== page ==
Wednesday, April 27, 2022

Quotes of the Week

Style is knowing who you are, what you want to say, and not giving a damn.
—Orson Welles

There is no rule on how to write. Sometimes it comes easily and perfectly; sometimes it's like drilling rock and then blasting it out with charges.
—Ernest Hemingway

Maybe the hardest thing in writing is simply to tell the truth about things as we see them.
—John Steinbeck

If you’re a writer, you sit down and damn well decide to have an idea. That’s the way to get an idea.
—Andy Rooney

Work finally begins when the fear of doing nothing exceeds the fear of doing it badly.
—Alain de Botton

It is a miracle. I don’t know where the good songs come from or else I’d go there more often.
—Leonard Cohen

I want to stay as close to the edge as I can without going over. Out on the edge you see all kinds of things you can't see from the center.
—Kurt Vonnegut

I thought it would be impossible for you to write one novel. To prove me wrong, you wrote ten. And just to piss me off, they're actually good!
—Chris Schwartz

Wednesday, April 20, 2022

Quotes of the Week

Style is knowing who you are, what you want to say, and not giving a damn.
—Orson Welles

I shall live badly if I do not write, and I shall write badly if I do not live.
—Fran├žoise Sagan

It's true that writing is a solitary occupation, but you would be surprised at how much companionship a group of imaginary #characters can offer once you get to know them.
—Anne Tyler

One of the really bad things you can do to your writing is to dress up the vocabulary, looking for long words because you’re maybe a little bit ashamed of your short ones.
—Stephen King

The process of writing is a process of inner expansion and reduction. It’s like an accordion: You open it and then you bring it back, hoping that additional sound—a new clarity—may come out. It’s all for clarity.
—Jerzy Kosinsk

Novel writing, I soon discovered, is like channel swimming: a slow and steady stroke over a long distance in a cold, dark sea.
—Ann Patchett 

Don't loaf and invite inspiration; light out after it with a club, and if you don't get it you will nonetheless get something that looks remarkably like it.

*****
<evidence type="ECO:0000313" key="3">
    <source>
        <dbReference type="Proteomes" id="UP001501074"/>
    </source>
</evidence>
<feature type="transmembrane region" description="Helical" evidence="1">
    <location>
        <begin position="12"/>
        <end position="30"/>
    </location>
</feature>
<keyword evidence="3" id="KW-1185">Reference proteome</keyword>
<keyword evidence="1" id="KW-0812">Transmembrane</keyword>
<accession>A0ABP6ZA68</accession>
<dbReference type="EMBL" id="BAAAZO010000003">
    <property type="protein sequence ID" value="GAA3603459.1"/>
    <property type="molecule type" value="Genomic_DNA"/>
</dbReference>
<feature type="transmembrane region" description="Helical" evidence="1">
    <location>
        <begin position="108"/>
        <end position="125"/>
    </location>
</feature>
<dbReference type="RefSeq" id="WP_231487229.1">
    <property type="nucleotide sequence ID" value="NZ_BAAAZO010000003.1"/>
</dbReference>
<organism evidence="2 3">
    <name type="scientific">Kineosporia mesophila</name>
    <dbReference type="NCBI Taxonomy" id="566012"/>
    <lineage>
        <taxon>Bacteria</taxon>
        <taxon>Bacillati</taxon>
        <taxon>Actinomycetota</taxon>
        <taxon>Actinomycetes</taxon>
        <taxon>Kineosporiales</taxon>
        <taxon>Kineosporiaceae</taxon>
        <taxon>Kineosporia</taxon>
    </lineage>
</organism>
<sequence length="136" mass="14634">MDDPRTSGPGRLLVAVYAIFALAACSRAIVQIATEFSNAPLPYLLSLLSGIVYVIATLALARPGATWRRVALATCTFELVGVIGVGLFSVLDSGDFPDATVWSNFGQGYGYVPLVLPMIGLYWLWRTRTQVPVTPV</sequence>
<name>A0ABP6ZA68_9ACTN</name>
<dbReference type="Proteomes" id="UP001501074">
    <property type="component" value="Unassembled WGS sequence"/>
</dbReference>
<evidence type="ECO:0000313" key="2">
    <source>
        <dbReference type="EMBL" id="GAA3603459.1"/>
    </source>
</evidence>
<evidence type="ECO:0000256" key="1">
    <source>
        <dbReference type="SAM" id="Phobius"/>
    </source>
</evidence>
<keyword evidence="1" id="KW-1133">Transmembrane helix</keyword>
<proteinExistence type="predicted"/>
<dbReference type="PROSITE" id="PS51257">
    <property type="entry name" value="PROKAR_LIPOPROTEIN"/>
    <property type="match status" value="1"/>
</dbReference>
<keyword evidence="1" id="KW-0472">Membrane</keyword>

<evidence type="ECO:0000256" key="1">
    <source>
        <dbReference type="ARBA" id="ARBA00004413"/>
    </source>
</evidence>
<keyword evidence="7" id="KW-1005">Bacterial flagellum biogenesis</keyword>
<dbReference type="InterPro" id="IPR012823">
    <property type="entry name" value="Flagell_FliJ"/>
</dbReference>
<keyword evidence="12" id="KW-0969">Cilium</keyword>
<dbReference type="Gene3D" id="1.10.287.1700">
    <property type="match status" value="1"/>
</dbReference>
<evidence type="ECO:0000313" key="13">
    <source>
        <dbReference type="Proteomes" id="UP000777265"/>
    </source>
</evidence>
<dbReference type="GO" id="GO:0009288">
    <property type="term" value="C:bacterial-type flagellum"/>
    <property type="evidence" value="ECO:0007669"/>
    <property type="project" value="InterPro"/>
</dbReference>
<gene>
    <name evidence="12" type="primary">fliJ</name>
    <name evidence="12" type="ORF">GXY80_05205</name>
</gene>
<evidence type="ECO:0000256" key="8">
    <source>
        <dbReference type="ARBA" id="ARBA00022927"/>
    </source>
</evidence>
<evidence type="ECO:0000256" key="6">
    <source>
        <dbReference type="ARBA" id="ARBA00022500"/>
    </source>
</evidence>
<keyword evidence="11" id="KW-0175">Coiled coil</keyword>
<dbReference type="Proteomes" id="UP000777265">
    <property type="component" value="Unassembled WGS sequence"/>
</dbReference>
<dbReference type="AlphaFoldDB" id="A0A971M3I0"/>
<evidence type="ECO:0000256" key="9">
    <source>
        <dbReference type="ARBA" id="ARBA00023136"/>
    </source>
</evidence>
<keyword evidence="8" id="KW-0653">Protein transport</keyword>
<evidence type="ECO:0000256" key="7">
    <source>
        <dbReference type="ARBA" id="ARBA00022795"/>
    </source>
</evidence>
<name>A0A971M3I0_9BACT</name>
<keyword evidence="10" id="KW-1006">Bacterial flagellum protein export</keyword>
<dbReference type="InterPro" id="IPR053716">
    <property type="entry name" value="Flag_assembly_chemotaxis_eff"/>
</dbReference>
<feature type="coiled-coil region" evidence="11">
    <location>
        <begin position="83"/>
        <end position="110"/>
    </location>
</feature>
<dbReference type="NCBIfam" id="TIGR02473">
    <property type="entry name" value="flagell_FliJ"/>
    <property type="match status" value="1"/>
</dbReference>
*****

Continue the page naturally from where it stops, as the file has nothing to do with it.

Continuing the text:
—Jack London

The most essential gift for a good writer is a built-in shock-proof shit-detector—the writer's radar...all great writers have had it.
—Ernest Hemingway

Writers have a rare power not given to anyone else: we can bore people long after we are dead.
—Sinclair Lewis

Tuesday, April 19, 2022

Tuesday Tips: John van de Ruit

John van de Ruit’s Top 10 Writing Tips

  1. Get rid of your romantic notions of what writing is. It’s like climbing a mountain; not sprinting.
  2. Open your creative space. Work on unlocking what it is you have inside yourself. Work out what sort of story you’re trying to tell and the best way to tell it.
  3. Be patient with yourself. You will not create a masterpiece without any hard work.
  4. Let your characters possess you. Let them live inside you. You can liken this to method acting. How do they speak, move? What words would they use?
  5. Keep your head down. Finish your first draft. Don’t go back and try to fix everything until you’ve done this.
  6. Rewriting and editing are just as important as writing. The first draft is the rough outline of a sculpture. The next five or six or seven are the refining of that sculpture.
  7. Wrestle with yourself. Challenge yourself constantly.
  8. Writing is about making choices. You have a choice on every page. Every sentence counts. If in doubt, go with your gut.
  9. Find your groove/rhythm/pattern and write according to that. Make sure you write a minimum number of words every day. 1000 words should be the least you do every day.